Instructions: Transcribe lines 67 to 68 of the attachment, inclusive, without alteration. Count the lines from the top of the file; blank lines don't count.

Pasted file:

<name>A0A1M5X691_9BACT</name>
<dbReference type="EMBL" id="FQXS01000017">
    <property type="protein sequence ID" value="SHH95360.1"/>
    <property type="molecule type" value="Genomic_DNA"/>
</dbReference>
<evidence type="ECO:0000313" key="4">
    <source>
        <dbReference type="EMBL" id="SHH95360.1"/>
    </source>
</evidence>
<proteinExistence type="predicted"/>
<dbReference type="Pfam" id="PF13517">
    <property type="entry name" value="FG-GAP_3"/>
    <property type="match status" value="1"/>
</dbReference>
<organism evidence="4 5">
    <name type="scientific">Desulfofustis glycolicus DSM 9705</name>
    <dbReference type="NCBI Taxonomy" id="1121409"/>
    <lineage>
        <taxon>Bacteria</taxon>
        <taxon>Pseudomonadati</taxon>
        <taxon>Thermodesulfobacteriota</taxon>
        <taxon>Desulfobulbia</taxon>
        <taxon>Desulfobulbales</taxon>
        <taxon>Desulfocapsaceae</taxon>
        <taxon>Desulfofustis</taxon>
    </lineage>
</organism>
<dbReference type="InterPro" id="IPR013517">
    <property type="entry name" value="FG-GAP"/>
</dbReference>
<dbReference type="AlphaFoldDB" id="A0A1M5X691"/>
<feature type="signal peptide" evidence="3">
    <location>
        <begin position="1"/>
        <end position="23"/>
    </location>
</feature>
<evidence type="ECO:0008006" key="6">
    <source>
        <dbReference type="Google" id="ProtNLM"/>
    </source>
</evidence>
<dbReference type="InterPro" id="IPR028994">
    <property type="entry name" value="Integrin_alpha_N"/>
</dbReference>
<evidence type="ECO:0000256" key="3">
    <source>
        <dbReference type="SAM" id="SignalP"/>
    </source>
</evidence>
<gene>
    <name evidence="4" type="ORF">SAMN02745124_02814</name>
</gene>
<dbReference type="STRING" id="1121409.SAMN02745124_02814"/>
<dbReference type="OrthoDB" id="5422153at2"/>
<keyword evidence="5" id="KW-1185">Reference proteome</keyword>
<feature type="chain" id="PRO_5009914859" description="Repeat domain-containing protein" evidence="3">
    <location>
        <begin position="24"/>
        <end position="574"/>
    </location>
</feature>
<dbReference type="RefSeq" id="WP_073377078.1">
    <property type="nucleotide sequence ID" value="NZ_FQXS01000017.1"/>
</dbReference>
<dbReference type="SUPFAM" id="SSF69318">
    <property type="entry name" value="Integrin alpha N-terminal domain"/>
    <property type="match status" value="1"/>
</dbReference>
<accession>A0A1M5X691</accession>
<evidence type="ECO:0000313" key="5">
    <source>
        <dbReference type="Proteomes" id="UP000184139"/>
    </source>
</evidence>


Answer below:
<dbReference type="SUPFAM" id="SSF69318">
    <property type="entry name" value="Integrin alpha N-terminal domain"/>